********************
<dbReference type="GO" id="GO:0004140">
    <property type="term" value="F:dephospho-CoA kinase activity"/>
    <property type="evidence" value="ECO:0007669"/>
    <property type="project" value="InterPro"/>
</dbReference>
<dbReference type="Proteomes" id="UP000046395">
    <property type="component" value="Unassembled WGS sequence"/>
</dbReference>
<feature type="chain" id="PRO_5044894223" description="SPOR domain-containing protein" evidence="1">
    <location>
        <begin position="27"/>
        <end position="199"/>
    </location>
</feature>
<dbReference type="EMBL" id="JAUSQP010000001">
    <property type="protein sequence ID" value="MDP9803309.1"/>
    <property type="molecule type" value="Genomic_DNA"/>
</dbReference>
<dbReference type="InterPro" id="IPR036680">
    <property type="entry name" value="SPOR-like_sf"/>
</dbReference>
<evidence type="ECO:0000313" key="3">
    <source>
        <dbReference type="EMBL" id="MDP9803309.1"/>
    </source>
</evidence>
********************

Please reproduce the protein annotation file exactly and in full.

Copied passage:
<dbReference type="GO" id="GO:0004140">
    <property type="term" value="F:dephospho-CoA kinase activity"/>
    <property type="evidence" value="ECO:0007669"/>
    <property type="project" value="InterPro"/>
</dbReference>
<dbReference type="Proteomes" id="UP000046395">
    <property type="component" value="Unassembled WGS sequence"/>
</dbReference>
<feature type="chain" id="PRO_5044894223" description="SPOR domain-containing protein" evidence="1">
    <location>
        <begin position="27"/>
        <end position="199"/>
    </location>
</feature>
<dbReference type="EMBL" id="JAUSQP010000001">
    <property type="protein sequence ID" value="MDP9803309.1"/>
    <property type="molecule type" value="Genomic_DNA"/>
</dbReference>
<dbReference type="InterPro" id="IPR036680">
    <property type="entry name" value="SPOR-like_sf"/>
</dbReference>
<evidence type="ECO:0000313" key="3">
    <source>
        <dbReference type="EMBL" id="MDP9803309.1"/>
    </source>
</evidence>